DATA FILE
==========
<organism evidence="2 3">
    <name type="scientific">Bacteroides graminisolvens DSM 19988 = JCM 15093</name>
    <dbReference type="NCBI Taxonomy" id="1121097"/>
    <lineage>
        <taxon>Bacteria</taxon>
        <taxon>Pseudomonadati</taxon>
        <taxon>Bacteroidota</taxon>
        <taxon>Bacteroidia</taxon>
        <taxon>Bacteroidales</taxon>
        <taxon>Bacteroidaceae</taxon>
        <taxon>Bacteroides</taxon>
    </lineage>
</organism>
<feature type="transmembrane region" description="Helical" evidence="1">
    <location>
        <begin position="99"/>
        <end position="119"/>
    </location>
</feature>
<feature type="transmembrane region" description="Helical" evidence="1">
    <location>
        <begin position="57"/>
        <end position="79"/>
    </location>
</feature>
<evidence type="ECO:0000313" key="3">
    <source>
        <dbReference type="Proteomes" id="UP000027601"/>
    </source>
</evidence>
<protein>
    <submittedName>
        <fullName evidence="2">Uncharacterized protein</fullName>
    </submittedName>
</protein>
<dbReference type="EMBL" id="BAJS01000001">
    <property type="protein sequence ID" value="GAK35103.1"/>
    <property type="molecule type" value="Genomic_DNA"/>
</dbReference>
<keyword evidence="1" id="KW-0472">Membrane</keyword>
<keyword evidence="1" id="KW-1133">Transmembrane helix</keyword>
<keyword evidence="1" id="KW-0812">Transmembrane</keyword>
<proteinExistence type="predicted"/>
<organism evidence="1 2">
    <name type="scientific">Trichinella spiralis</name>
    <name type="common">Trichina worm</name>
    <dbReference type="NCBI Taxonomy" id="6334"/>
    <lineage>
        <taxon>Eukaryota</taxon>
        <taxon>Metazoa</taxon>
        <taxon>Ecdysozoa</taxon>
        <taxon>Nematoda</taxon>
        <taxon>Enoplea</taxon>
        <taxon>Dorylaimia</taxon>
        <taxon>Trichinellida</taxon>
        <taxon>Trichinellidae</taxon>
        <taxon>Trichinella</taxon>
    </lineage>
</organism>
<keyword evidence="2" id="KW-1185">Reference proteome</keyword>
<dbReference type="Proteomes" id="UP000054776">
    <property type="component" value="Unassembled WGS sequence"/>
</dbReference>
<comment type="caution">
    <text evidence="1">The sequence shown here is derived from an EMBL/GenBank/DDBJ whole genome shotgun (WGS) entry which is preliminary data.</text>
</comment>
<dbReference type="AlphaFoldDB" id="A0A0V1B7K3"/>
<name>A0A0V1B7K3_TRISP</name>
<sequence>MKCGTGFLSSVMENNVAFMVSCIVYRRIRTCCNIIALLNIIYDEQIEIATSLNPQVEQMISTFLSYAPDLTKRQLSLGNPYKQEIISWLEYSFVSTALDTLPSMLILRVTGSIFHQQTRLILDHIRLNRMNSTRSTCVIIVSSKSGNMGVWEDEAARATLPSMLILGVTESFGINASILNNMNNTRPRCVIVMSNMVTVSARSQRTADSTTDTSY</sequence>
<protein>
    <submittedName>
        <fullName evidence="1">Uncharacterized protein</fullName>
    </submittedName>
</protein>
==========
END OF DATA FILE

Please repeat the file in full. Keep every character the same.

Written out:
<organism evidence="2 3">
    <name type="scientific">Bacteroides graminisolvens DSM 19988 = JCM 15093</name>
    <dbReference type="NCBI Taxonomy" id="1121097"/>
    <lineage>
        <taxon>Bacteria</taxon>
        <taxon>Pseudomonadati</taxon>
        <taxon>Bacteroidota</taxon>
        <taxon>Bacteroidia</taxon>
        <taxon>Bacteroidales</taxon>
        <taxon>Bacteroidaceae</taxon>
        <taxon>Bacteroides</taxon>
    </lineage>
</organism>
<feature type="transmembrane region" description="Helical" evidence="1">
    <location>
        <begin position="99"/>
        <end position="119"/>
    </location>
</feature>
<feature type="transmembrane region" description="Helical" evidence="1">
    <location>
        <begin position="57"/>
        <end position="79"/>
    </location>
</feature>
<evidence type="ECO:0000313" key="3">
    <source>
        <dbReference type="Proteomes" id="UP000027601"/>
    </source>
</evidence>
<protein>
    <submittedName>
        <fullName evidence="2">Uncharacterized protein</fullName>
    </submittedName>
</protein>
<dbReference type="EMBL" id="BAJS01000001">
    <property type="protein sequence ID" value="GAK35103.1"/>
    <property type="molecule type" value="Genomic_DNA"/>
</dbReference>
<keyword evidence="1" id="KW-0472">Membrane</keyword>
<keyword evidence="1" id="KW-1133">Transmembrane helix</keyword>
<keyword evidence="1" id="KW-0812">Transmembrane</keyword>
<proteinExistence type="predicted"/>
<organism evidence="1 2">
    <name type="scientific">Trichinella spiralis</name>
    <name type="common">Trichina worm</name>
    <dbReference type="NCBI Taxonomy" id="6334"/>
    <lineage>
        <taxon>Eukaryota</taxon>
        <taxon>Metazoa</taxon>
        <taxon>Ecdysozoa</taxon>
        <taxon>Nematoda</taxon>
        <taxon>Enoplea</taxon>
        <taxon>Dorylaimia</taxon>
        <taxon>Trichinellida</taxon>
        <taxon>Trichinellidae</taxon>
        <taxon>Trichinella</taxon>
    </lineage>
</organism>
<keyword evidence="2" id="KW-1185">Reference proteome</keyword>
<dbReference type="Proteomes" id="UP000054776">
    <property type="component" value="Unassembled WGS sequence"/>
</dbReference>
<comment type="caution">
    <text evidence="1">The sequence shown here is derived from an EMBL/GenBank/DDBJ whole genome shotgun (WGS) entry which is preliminary data.</text>
</comment>
<dbReference type="AlphaFoldDB" id="A0A0V1B7K3"/>
<name>A0A0V1B7K3_TRISP</name>
<sequence>MKCGTGFLSSVMENNVAFMVSCIVYRRIRTCCNIIALLNIIYDEQIEIATSLNPQVEQMISTFLSYAPDLTKRQLSLGNPYKQEIISWLEYSFVSTALDTLPSMLILRVTGSIFHQQTRLILDHIRLNRMNSTRSTCVIIVSSKSGNMGVWEDEAARATLPSMLILGVTESFGINASILNNMNNTRPRCVIVMSNMVTVSARSQRTADSTTDTSY</sequence>
<protein>
    <submittedName>
        <fullName evidence="1">Uncharacterized protein</fullName>
    </submittedName>
</protein>